Joan:  I am betting that the amount of gas to be derived from those tanks probably depends on what everyone had for dinner the previous night.  Ouch !  Joan... thanks for your kind words.
Posted by Karen Anne Stone, Fort Worth Real Estate (New Home Hunters of Fort Worth and Tarrant County) over 10 years ago
Melody:  You are quite welcome... and thank you so much for your kind comment.  Take care...
Posted by Karen Anne Stone, Fort Worth Real Estate (New Home Hunters of Fort Worth and Tarrant County) over 10 years ago
Well Karen I'm pretty impressed at how you handled her.........with kit gloves I might had....I also loved how you asked her if you could 'tell he a story'.....you're one helluva mean story telling machine!
Posted by Liz Moras Migic, Chilliwack, British Columbia - Realtor over 10 years ago

Sarah:  This newly discovered natural gas field is called the Barnett Shale, and is thought to be one of the largest new finds in the entire country.  Out where there is open land... with is pretty much all around Fort Worth... newly-drilled gas wells can be seen just about everywhere.

As far as being concerned... the newspapers and some of the attorneys have been beating the bushes, so to speak, and sending all the individual home-owners letters concerning their mineral rights.  Now, I am not talking about mineral rights for vast areas of land, but one individual letter for each separately-constructed home on a small lot on a typical city block.  All of this seemed pretty goofy to me, too.

Posted by Karen Anne Stone, Fort Worth Real Estate (New Home Hunters of Fort Worth and Tarrant County) over 10 years ago
Jesse:  I am guessing you don't have to deal with that... because of the vast open areas up in Alaska.  I had never heard of this here either... until this recent Barnett Shale discovery.
Posted by Karen Anne Stone, Fort Worth Real Estate (New Home Hunters of Fort Worth and Tarrant County) over 10 years ago
Liz:  What a nice thing to say... and yes... I think it went well.  Liz, I think I get so much more accomplished with kid gloves and stories.  I tell these really goofy stories... the points of which are so very obvious, then ask my really dumb closing question... and the answer usually shows the seller (or buyer) understands my point and agrees with me.  That... of course... ends the debate quite nicely, and all remain friends.  Thank you so much for your kind words... I really appreciate them.  Take care...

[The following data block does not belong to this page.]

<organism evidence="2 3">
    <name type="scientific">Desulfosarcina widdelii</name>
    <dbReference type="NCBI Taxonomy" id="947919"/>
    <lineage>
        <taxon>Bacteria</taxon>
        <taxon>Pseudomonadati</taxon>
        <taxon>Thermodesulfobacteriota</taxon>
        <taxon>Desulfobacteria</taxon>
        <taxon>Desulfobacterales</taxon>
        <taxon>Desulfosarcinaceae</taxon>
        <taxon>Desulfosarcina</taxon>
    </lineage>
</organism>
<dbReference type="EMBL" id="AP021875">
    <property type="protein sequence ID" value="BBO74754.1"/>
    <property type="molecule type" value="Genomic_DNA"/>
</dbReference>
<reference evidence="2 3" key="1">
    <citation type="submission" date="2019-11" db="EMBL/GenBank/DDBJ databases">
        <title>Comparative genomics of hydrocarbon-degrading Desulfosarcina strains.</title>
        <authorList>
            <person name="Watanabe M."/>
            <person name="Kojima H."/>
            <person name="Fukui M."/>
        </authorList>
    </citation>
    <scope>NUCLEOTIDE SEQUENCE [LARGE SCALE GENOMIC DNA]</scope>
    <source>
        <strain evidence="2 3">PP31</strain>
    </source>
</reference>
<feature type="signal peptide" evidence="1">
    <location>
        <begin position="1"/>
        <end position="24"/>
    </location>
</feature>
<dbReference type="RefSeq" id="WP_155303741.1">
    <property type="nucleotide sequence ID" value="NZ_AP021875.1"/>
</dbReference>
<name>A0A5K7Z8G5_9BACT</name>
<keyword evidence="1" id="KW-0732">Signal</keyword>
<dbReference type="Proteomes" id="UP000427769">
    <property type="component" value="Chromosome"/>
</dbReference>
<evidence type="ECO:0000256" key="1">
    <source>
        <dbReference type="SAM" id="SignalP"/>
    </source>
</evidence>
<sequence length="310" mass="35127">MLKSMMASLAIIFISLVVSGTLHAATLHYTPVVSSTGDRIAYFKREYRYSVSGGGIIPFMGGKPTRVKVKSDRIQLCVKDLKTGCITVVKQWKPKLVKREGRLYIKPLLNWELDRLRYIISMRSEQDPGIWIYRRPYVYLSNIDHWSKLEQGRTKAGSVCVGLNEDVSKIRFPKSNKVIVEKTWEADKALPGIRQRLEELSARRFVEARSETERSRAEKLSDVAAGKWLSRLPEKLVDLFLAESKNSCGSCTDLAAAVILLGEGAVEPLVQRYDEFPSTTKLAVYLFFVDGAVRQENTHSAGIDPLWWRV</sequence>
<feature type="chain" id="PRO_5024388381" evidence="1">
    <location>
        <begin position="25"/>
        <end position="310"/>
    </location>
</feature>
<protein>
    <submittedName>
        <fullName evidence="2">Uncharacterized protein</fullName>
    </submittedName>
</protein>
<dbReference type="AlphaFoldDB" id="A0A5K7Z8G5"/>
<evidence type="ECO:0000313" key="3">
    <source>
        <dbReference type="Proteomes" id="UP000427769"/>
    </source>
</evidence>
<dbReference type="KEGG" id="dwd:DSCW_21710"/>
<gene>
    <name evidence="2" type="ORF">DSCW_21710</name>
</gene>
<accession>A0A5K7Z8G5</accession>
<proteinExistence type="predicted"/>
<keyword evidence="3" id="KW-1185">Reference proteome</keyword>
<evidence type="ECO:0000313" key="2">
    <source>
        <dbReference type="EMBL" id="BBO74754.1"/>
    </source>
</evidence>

Posted by Karen Anne Stone, Fort Worth Real Estate (New Home Hunters of Fort Worth and Tarrant County) over 10 years ago
Wow -- that was a smooth way to get your point across, diffuse the situation.... I like your style.
Posted by Retha Arrabal, GRI, Associate Broker (Doug Ashley Realtors, LLC) over 10 years ago
Retha:  Thank you so much for your kind words... I appreciate them.  I think so much more can be gained by telling stories that make my point, and then ending them with asking just the right questions.  Thanks again, Retha.  Take care...
Posted by Karen Anne Stone, Fort Worth Real Estate (New Home Hunters of Fort Worth and Tarrant County) over 10 years ago
That was really well done.  I sometimes still get really flustered when a buyer or seller asks for the truly absurd.  I tend to expect people to be at least somewhat sensible - however, I am learning that it doesn't always work that way. 
Posted by Ruthmarie Hicks (Keller Williams NY Realty - 120 Bloomingdale Road #101, White Plains NY 10605) over 10 years ago
Kaen- I think you handled that very well and I don't think I would have done anything different.  Great Job!
Posted by Laura Karambelas, Realtor - Downers Grove (Baird & Warner Downers Grove) over 10 years ago

 

So, it is a fact that the mineral rights under the homes there with that lot size have no value?  If you had the buyer for a similar property that was not going to convey the mineral rights  how would you explain that.  And if they were going to convey, would that be portrayed to the buyer as a positive thing. Why?

Posted by Paul Howard, Paul Howard Realty, 856-488-8444 (Paul Howard, Broker, Paul Howard Realty 856-488-8444) over 10 years ago
Laura:  Thanks so much for your kind words.  I think it all went very well, and the seller seems very satisfied.  Thanks for commenting.
Posted by Karen Anne Stone, Fort Worth Real Estate (New Home Hunters of Fort Worth and Tarrant County) over 10 years ago
Paul:  As I said in my post... it does not make sense for both the buyer and the seller to insist on keeping the mineral rights to a piece of property this small.  If all sellers convey the mineral rights along with the property... the problem is solved.  Of course, when buyers or sellers get absurd... the same kind of problems and confusion can arise as when those who write comments also get absurd.  You have a nice day now, Paul.
Posted by Karen Anne Stone, Fort Worth Real Estate (New Home Hunters of Fort Worth and Tarrant County) over 10 years ago

Ruthmarie:  Thank you so much for your kind comment on my closing technique with my seller.  It is very easy to get flustered under those conditions, but I have found that giving silly examples like I did above, and then asking simple questions as a follow-up... work very well with situations like this.